Morning Song

Sara Teasdale - 1884-1933
A diamond of a morning
     Waked me an hour too soon;
Dawn had taken in the stars
     And left the faint white moon.
 
O white moon, you are lonely,
     It is the same with me,
But we have the world to roam over,
     Only the lonely are free.
 

More by Sara Teasdale

The Look

Strephon kissed me in the spring,
      Robin in the fall,
But Colin only looked at me
      And never kissed at all.

Strephon's kiss was lost in jest,
      Robin's lost in play,
But the kiss in Colin's eyes
      Haunts me night and day.

The Gift

What can I give you, my lord, my lover,
You who have given the world to me,
Showed me the light and the joy that cover
The wild sweet earth and restless sea?

All that I have are gifts of your giving—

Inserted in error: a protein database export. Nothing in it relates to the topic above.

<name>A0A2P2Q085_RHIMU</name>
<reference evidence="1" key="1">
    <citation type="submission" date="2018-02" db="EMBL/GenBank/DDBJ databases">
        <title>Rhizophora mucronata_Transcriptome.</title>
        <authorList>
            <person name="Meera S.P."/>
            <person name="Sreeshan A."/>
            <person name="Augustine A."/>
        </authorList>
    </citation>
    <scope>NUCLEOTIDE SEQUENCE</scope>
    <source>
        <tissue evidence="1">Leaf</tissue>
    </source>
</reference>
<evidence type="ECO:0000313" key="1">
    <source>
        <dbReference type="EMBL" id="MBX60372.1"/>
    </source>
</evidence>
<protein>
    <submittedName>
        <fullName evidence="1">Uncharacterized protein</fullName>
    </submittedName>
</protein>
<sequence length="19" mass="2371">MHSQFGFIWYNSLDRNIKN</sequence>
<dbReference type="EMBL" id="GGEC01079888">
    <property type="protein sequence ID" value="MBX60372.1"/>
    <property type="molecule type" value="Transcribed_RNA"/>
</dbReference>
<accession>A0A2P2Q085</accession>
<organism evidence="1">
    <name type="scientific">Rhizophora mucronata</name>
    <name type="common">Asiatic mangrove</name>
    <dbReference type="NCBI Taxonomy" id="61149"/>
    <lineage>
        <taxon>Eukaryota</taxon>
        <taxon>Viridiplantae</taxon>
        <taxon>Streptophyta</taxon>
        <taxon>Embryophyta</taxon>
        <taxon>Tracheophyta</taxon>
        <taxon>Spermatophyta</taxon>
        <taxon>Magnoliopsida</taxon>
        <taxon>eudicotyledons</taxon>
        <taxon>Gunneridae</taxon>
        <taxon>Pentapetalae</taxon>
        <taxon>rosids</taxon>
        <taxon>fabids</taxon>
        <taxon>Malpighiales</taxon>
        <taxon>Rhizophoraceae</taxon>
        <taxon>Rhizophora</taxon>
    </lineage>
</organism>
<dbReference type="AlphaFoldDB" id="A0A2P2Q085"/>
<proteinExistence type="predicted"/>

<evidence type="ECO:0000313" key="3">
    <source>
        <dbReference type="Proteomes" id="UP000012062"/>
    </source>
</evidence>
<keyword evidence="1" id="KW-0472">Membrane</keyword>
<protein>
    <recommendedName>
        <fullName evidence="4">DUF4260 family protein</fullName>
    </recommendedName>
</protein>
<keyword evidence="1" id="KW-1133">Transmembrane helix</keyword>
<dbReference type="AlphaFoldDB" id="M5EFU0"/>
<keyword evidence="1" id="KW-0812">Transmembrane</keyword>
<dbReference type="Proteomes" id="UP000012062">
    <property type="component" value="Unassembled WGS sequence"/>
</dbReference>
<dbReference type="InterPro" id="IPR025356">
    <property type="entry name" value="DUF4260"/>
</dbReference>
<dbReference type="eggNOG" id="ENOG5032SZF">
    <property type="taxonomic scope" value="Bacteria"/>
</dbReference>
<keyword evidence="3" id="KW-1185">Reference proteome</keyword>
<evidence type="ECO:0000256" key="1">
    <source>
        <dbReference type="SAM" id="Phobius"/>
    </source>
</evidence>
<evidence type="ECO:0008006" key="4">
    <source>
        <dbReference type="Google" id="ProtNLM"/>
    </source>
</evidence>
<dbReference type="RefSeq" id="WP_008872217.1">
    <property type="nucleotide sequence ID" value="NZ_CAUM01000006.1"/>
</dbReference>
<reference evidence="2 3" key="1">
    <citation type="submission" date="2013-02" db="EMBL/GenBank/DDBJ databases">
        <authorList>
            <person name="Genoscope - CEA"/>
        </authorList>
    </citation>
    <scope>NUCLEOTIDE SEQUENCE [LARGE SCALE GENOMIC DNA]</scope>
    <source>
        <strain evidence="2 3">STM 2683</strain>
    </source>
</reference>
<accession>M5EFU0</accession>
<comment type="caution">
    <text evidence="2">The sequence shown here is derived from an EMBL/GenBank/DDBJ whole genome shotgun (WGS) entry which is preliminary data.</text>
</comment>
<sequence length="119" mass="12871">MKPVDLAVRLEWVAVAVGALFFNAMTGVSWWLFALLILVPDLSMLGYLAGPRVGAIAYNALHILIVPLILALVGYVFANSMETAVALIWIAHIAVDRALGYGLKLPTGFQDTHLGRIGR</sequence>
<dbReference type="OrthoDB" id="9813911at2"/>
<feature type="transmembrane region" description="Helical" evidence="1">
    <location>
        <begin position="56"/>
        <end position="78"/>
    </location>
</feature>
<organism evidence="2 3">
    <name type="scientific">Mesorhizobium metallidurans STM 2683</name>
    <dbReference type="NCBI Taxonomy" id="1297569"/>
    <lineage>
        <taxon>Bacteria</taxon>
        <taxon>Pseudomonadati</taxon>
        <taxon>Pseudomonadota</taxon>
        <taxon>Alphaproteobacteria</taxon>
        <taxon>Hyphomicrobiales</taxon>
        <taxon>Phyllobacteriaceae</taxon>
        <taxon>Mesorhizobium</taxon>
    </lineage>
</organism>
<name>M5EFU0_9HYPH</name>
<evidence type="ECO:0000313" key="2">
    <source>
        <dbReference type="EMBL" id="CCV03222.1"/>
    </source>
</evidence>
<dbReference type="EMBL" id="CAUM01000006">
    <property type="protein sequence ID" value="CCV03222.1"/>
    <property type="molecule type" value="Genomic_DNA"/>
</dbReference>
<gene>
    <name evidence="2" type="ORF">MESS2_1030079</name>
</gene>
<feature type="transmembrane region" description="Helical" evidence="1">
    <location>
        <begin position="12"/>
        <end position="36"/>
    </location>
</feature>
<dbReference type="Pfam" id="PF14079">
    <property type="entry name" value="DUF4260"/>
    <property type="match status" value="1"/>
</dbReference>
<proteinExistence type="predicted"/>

If I gave them again, you would find them old,
And your soul would weary of always living
Before the mirror my life would hold.

What shall I give you, my lord, my lover?
The gift that breaks the heart in me:
I bid you awake at dawn and discover
I have gone my way and left you free.

Four Winds

"Four winds blowing thro' the sky,
You have seen poor maidens die,
Tell me then what I shall do
That my lover may be true."
Said the wind from out the south,
"Lay no kiss upon his mouth,"
And the wind from out the west,
"Wound the heart within his breast,"
And the wind from out the east,
"Send him empty from the feast,"
And the wind from out the north,
"In the tempest thrust him forth,
When thou art more cruel than he,
Then will Love be kind to thee."

Related Poems

Love in the Morning

Morning’s a new bird
stirring against me
out of a quiet nest,
coming to flight—

quick-changing,
slow-nodding,
breath-filling body,

life-holding,
waiting,
clean as clear water,

warmth-given,
fire-driven
kindling companion,

mystery and mountain,
dark-rooted,
earth-anchored.